Let’s expand the corporate welfare state. . . After all, it worked out so well for GM and Detroit. Tad DeHaven, with Cato, joined the program to discuss the way States and the Feds are trying to pick winners and losers. (They’re mostly picking losers, by the way.)
In a recent op-ed for the Indianapolis Star I discussed the symbiotic relationship between federal and state government when it comes to doling out corporate welfare subsidies.
In addition to doing little to curb the size of government, it does nothing to rein in the federal government’s scope.
Last week I discussed the tendency for policymakers to treat the Pentagon like a giant jobs program. It was prompted by an article from the Associated Press on members of Congress shoving unwanted upgraded Abrams tanks down taxpayers’ throats because retooling tanks sustains jobs back in the district.
Over the past two years Congress has spent almost a half billion taxpayer dollars—and wants to spend another $436 million—upgrading Abrams tanks that experts and the Army itself say aren’t needed.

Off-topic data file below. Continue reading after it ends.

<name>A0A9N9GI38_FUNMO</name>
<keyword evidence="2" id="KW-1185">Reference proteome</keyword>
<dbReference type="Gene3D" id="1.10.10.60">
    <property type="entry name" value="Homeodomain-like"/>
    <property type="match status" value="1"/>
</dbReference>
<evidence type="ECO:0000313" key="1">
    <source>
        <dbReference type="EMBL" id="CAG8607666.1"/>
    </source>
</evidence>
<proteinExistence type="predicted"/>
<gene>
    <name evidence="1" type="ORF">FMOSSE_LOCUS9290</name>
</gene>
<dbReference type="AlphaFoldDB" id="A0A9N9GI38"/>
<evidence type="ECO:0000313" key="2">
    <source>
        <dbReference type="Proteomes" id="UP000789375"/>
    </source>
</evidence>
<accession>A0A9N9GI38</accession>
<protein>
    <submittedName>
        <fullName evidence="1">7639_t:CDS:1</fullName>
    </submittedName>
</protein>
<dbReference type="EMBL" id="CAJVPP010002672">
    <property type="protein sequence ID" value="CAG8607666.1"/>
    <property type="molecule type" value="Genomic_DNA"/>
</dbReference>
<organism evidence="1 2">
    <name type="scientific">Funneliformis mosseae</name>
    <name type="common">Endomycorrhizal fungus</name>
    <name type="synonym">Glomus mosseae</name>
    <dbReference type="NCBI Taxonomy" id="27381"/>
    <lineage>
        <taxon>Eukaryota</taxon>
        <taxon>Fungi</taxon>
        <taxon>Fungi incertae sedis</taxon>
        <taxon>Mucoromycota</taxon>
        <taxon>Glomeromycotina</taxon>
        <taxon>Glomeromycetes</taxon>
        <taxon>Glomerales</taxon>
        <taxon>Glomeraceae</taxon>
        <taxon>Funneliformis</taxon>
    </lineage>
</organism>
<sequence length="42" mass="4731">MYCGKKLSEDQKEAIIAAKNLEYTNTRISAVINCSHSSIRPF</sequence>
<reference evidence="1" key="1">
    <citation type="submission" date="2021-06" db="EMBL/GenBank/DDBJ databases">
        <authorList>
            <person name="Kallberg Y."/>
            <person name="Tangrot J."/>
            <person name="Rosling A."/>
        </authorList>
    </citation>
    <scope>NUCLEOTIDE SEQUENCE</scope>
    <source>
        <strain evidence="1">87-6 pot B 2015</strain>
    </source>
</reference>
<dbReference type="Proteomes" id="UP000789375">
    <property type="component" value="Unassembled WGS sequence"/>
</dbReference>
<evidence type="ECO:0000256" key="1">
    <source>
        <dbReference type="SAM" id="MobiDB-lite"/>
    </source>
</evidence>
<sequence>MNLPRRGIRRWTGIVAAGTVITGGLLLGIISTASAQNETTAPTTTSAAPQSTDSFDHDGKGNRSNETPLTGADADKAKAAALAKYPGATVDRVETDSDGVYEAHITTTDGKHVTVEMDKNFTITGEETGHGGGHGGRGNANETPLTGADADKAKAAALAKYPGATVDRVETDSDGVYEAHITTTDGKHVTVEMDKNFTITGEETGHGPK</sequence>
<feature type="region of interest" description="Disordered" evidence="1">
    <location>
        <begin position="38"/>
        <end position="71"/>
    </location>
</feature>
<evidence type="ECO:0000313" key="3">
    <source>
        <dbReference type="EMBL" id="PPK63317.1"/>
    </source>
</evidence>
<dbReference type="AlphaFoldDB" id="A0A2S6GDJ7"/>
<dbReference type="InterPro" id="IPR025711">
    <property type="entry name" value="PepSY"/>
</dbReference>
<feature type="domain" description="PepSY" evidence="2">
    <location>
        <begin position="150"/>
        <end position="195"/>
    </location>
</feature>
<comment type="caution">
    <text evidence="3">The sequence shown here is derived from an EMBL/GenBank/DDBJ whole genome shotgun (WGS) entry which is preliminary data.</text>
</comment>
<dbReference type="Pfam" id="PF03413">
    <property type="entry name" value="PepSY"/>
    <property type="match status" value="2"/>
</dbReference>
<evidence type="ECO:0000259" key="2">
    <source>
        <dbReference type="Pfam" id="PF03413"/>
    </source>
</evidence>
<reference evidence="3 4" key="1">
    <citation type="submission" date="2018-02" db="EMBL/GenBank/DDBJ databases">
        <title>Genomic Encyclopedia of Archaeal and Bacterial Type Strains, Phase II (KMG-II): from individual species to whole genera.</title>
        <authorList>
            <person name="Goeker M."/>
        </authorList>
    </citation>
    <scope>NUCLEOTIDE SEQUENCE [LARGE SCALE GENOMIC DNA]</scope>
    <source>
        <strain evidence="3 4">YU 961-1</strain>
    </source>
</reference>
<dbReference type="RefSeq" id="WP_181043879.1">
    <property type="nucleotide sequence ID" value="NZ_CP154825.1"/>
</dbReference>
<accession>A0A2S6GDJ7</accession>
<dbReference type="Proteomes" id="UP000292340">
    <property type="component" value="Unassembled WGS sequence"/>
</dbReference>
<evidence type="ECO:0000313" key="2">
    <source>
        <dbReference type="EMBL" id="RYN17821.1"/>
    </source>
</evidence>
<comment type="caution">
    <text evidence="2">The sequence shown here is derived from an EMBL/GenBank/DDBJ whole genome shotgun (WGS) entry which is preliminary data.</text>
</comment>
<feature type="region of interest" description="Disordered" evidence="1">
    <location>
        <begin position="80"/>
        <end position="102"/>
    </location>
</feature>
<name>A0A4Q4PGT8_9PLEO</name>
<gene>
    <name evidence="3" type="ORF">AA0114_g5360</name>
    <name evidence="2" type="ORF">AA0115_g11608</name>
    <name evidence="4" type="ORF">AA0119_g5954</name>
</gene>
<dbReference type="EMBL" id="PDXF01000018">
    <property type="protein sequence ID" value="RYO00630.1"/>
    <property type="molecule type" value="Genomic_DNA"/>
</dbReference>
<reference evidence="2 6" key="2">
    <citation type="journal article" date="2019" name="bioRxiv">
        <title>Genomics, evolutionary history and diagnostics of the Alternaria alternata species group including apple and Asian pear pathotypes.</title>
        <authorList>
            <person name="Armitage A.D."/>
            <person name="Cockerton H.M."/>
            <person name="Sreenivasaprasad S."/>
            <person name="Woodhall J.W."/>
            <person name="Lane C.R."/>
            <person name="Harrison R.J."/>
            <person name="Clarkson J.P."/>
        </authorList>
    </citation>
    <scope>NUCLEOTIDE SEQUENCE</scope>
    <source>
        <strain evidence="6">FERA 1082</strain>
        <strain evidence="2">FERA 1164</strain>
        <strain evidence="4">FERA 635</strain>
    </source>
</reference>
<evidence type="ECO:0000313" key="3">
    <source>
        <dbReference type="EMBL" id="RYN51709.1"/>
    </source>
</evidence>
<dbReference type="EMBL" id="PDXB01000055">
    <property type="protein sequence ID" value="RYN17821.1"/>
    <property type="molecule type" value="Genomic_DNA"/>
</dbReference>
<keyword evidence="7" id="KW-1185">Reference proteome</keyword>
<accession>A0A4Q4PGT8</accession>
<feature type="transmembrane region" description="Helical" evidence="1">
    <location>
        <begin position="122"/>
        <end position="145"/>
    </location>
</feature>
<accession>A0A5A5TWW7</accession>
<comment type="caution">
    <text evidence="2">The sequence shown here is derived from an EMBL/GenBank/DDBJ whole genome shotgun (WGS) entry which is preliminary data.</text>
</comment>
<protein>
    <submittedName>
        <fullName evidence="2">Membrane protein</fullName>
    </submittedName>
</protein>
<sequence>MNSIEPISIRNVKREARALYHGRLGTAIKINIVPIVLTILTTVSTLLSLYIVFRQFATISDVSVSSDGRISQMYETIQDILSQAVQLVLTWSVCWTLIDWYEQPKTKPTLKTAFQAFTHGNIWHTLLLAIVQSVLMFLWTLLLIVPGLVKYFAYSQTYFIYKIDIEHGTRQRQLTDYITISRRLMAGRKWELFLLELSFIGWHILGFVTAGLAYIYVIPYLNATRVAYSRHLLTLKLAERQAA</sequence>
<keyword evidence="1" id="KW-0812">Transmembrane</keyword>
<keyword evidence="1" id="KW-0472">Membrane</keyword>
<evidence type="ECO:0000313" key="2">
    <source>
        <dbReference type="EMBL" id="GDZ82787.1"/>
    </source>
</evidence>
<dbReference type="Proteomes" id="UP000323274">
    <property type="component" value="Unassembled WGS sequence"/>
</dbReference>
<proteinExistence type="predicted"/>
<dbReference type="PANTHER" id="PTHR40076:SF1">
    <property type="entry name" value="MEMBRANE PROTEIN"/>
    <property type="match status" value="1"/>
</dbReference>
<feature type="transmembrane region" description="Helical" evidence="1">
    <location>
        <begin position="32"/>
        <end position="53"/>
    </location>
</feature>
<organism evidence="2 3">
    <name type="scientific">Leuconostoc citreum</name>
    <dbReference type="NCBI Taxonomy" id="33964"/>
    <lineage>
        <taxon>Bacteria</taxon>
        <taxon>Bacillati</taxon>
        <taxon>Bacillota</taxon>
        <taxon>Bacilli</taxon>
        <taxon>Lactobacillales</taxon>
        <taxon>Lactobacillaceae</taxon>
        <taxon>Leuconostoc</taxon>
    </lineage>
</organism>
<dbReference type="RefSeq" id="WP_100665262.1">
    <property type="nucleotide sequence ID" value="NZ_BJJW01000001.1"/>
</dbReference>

As I often point out, waste always comes with government the same way a Happy Meal always comes with a toy and drink. There is duplication and waste in the federal government because it has become massive and there are virtually no limits on what politicians can spend money on.
The president will apparently propose modest measures to slow the growth in entitlement spending in exchange for more tax increases. That would raise hopes for what the Beltway class likes to refer to as the “grand bargain,” but for those of us who are looking for considerably less government in our lives it would hardly be cause for enthusiasm.
More effective (or efficient) government is also what liberals stand for
Saturday Night Live’s mocking of the administration’s sky-is-falling posture is a hopeful indication that the anti-spending cuts politicians might have overplayed their hand.